accessible. (Doc. 1, p. 7). Plaintiff also claims that his
written requests for nutritional information, apparently in
connection to the amount of soy in the prison diet, have been
denied. (Doc. 1, pp. 7, 9).
claims he suffers from acid reflux, indigestion, vomiting,
dry heaving, excessive gas, intestinal cramps, thyroid
issues, kidney issues, rashes, weight gain, and difficult
bowel movements. (Doc. 1, pp. 7-8). Plaintiff also speculates
that he may have an internal stomach hernia from vomiting.
Id. Plaintiff attributes these health issues to soy
in the prison diet. Id.
sister spent time in IDOC custody and experienced adverse
health issues, including thyroid problems. Id.
Plaintiff attributes his sister's health problems to the
soy-based diet she ingested while in IDOC custody.
Id. Plaintiff has told Wexford medical staff and
doctors that his sister had thyroid issues while on a
soy-based diet. Id. However, Plaintiff's
concerns have been disregarded.
does not know if he is allergic to soy or simply
“sensitive to it due to IDOC serving prisoners well
above the daily recommended amount.” Id.
Plaintiff has complained to medical staff regarding the
soy-based diet and has requested a soy-free diet. (Doc. 1,
pp. 7-8). Although other inmates have received soy-free
diets, Plaintiff's requests have been denied. (Doc. 1, p.
8). Apparently in connection with Plaintiff's requests
for a soy-free diet, Plaintiff states that he raises a claim
under the Americans with Disabilities Act (“ADA”)
against Wexford for denying him a medical diet. Id.
to the Complaint, “Wexford medical staff and
doctors” have failed to properly document
Plaintiff's symptoms and adverse reactions to the
soy-diet. (Doc. 1, p. 7). Specifically, Plaintiff claims that
“Wexford medical staff and doctors, ”
“nurses, ” and “they” have exhibited
deliberate indifference to the following medical
conditions-conditions Plaintiff suggests are somehow
connected to his consumption of soy: (1) thyroid and
digestive issues; (2) severe rash; (3) lumps in his mouth and
throat; (4) stomach hernia; and (5) numbness/possible nerve
damage. (Doc. 1, p. 8).
suggests that officials exhibited deliberate indifference to
these conditions by prescribing ineffective and/or harmful
treatment, failing to perform requested testing, failing to
fully evaluate his symptoms, and/or failing to refer
Plaintiff to an outside specialist. Id.
not entirely clear, apparently in connection with the above
claims, Plaintiff has submitted various records requests that
were denied, delayed, and/or not properly answered. (Doc. 1,
p. 9). For instance, Plaintiff contends he submitted requests
to IDOC pertaining to “nutritional information.”
The requests were denied. Id. Plaintiff also has
submitted requests for medical records and lab tests.
Id. Plaintiff has either not received answers to
these requests or is dissatisfied with the answers he has
received. Id. Plaintiff contends the allegedly
deficient responses have interfered with his ability to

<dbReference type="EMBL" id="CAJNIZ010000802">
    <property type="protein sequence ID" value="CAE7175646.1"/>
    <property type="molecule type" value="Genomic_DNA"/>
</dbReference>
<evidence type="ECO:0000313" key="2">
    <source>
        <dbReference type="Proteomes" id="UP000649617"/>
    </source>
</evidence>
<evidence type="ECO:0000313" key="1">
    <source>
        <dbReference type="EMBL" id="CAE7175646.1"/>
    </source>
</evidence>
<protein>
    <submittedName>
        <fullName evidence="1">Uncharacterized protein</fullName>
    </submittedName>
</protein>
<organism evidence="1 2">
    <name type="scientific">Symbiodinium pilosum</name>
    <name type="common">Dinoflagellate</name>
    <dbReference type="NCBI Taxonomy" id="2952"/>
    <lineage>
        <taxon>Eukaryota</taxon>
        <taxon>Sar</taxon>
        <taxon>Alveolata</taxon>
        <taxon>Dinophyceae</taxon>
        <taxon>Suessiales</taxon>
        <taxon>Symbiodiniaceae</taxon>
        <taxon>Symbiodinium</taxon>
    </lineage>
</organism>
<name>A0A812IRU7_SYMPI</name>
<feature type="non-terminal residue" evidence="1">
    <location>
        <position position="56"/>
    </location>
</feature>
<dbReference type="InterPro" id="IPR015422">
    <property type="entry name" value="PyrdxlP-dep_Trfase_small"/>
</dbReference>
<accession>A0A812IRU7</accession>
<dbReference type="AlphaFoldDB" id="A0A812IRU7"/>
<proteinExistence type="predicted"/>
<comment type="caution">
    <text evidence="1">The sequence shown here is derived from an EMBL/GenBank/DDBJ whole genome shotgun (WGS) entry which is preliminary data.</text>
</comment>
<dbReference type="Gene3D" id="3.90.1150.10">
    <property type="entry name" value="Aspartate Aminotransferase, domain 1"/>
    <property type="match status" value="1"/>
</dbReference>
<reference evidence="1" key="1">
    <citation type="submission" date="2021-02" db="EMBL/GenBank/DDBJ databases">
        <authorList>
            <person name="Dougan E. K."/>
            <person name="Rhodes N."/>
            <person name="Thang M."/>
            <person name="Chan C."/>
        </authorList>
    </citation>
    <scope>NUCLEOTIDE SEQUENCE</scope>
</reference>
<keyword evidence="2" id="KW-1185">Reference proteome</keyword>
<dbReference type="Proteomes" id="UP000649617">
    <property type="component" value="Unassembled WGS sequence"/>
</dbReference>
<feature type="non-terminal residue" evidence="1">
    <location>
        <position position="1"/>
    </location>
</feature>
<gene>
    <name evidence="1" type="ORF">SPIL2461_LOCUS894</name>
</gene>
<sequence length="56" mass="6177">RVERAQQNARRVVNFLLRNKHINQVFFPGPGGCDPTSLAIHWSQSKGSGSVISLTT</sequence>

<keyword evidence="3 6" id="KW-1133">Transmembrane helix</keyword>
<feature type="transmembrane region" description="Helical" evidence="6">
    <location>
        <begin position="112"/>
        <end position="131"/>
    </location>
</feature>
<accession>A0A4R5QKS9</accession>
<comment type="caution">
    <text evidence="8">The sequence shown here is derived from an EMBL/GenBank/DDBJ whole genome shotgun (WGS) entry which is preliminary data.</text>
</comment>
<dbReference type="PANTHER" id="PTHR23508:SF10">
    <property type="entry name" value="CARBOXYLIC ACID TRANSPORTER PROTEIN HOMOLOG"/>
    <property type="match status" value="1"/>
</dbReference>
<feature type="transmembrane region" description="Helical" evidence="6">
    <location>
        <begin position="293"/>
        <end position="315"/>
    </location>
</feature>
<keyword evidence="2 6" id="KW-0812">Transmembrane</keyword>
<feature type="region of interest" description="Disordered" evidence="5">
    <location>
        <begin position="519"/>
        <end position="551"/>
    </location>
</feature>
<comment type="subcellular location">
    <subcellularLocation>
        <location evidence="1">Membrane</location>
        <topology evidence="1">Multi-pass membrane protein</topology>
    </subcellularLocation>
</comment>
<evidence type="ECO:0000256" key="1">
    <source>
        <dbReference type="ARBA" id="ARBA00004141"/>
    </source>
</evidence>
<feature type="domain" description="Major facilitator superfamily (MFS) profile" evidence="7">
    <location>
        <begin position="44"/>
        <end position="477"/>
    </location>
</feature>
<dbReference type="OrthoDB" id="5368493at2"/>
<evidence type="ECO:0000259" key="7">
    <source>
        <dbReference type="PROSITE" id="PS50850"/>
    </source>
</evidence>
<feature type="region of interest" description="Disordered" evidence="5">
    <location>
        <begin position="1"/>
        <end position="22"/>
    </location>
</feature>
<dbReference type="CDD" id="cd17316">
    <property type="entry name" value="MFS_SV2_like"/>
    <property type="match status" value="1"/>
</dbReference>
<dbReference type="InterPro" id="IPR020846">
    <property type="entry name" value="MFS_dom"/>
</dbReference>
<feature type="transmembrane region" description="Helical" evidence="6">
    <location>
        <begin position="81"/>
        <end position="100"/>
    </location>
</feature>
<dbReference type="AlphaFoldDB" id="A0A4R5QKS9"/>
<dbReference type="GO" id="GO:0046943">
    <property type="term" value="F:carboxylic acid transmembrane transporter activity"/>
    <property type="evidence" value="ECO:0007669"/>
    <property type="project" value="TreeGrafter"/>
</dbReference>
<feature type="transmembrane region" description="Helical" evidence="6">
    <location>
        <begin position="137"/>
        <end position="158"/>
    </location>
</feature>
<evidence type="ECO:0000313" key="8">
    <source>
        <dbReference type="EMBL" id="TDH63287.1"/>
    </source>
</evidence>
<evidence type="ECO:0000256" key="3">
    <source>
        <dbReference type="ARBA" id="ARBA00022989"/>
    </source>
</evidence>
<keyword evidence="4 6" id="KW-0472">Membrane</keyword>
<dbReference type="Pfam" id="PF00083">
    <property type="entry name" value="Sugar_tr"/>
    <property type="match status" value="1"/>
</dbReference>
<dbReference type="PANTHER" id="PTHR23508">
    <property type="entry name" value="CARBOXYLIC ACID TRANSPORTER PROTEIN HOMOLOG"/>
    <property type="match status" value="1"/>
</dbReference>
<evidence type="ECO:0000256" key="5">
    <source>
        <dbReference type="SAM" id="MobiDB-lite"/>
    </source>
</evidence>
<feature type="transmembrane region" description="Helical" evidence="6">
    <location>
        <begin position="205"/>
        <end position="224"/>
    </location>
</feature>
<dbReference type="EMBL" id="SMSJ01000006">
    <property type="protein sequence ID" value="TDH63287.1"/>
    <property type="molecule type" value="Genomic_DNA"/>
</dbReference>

“complete certain facts required in [this]
complaint.” Id. Finally, Plaintiff contends
that he has filed numerous grievances that have been
mishandled, delayed, and/or lost. (Doc. 1, p. 11).
asserts additional medical claims that do not appear to be
related to his soy-diet claims. According to the Complaint,
Plaintiff suffers from chronic back and knee pain. (Doc. 1,
p. 8). Plaintiff associates these issues with his weight (265
lbs.) and a lack of arch support. Id. Plaintiff has
been issued a back brace and an athletic compression knee
sleeve. (Doc. 1, p. 8). Plaintiff claims the braces provide
insufficient support and/or do not alleviate his pain.
Id. Plaintiff states that “Wexford staff
and/or doctors” have told him he cannot return to
“3rd shift dietary” because of his chronic back
and knee pain. Id. Nonetheless, they refuse to
provide him with a bottom bunk permit or appropriate work
restrictions. Id. Plaintiff also states that Wexford
is subject to liability under the ADA “over
Plaintiff's back and knee problems.” Id.
Plaintiff does not have a bottom bunk permit, he has to climb
into the top bunk. Plaintiff's knee and back issues make
it very difficult for him to do this. Id. Climbing
into the top bunk is also difficult because the bunkbeds do
not include a ladder. Id. Accordingly, Plaintiff
must use the toilet and sink in his cell to reach the top
has fallen several times while attempting to climb into the
top bunk. Id. At various times, Plaintiff has
requested a bottom bunk permit from Coe, Shah (not a
identified as a defendant in the caption), and Ahmed.
Id. All of these individuals denied Plaintiff's
requests, despite knowing he has fallen several times
attempting to climb into the top bunk. Id.
April 26, 2017, Plaintiff had a medical visit with Ahmed.
(Doc. 1, p. 9). During this visit, Plaintiff asked Ahmed for
joint supplements, an “actual” knee brace, and a
bottom bunk permit. (Doc. 1, p. 10). With the exception of
the knee brace, Plaintiff's requests were denied.
Id. On May 6, 2017, Plaintiff was called to medical
to receive his new knee brace. Id. Wexford medical
staff attempted to give Plaintiff the knee brace; he refused
it, because the new brace was another athletic compression
sleeve as opposed to an “actual” knee brace.
Id. Plaintiff asked to see Ahmed, but his request
was refused. Id. A nurse indicated she had spoken
with Ahmed and that was the brace he ordered. Id.
Plaintiff refused the knee brace and filed a grievance.
includes several additional allegations pertaining to his
medical visit with Ahmed on April 26, 2017. Specifically, he
alleges that he told Ahmed the pharmacist had not been
refilling his medication in a timely manner. (Doc. 1, p. 9).
In response, Ahmed “cut Plaintiff's medications
down.” Id. Ahmed also discontinued
Plaintiff's ibuprofen prescription. Id.
Plaintiff contends that he needs the ibuprofen for back pain,
knee pain, and headaches. Id. Over Plaintiff's
objections, Ahmed ordered Plaintiff icy-hot muscle rub for
his muscle aches. Id. Plaintiff contends Ahmed
reduced his medications and discontinued his ibuprofen as
retaliation for Plaintiff's complaint about the pharmacy.
Id. Plaintiff also states, however, that Ahmed told
Plaintiff the ibuprofen had to be discontinued because of
Plaintiff's liver enzyme numbers. (Doc. 1, p. 10).
Plaintiff contends this cannot be a viable reason for
discontinuing his ibuprofen prescription because Plaintiff
sees another physician for Hepatitis-C and that doctor is not
concerned about Plaintiff's liver enzyme levels.
also claims Ahmed forced him to choose between taking Tums or
Pepcid for heartburn. (Doc. 1, p. 10). Plaintiff contends he
needs both medications but Ahmed would only prescribe one.
Id. Plaintiff chose tums, as a “Hobson's
choice, ” and regrets that decision.
Requests pertaining to Plaintiff's
officer of the Court requested Plaintiff's mental health
records in connection with Plaintiff's presentence
investigation report. (Doc. 1, p. 9). IDOC failed to respond.
Id. Plaintiff also requested records in connection
with a motion to reconsider his sentence. Id. IDOC
failed to respond.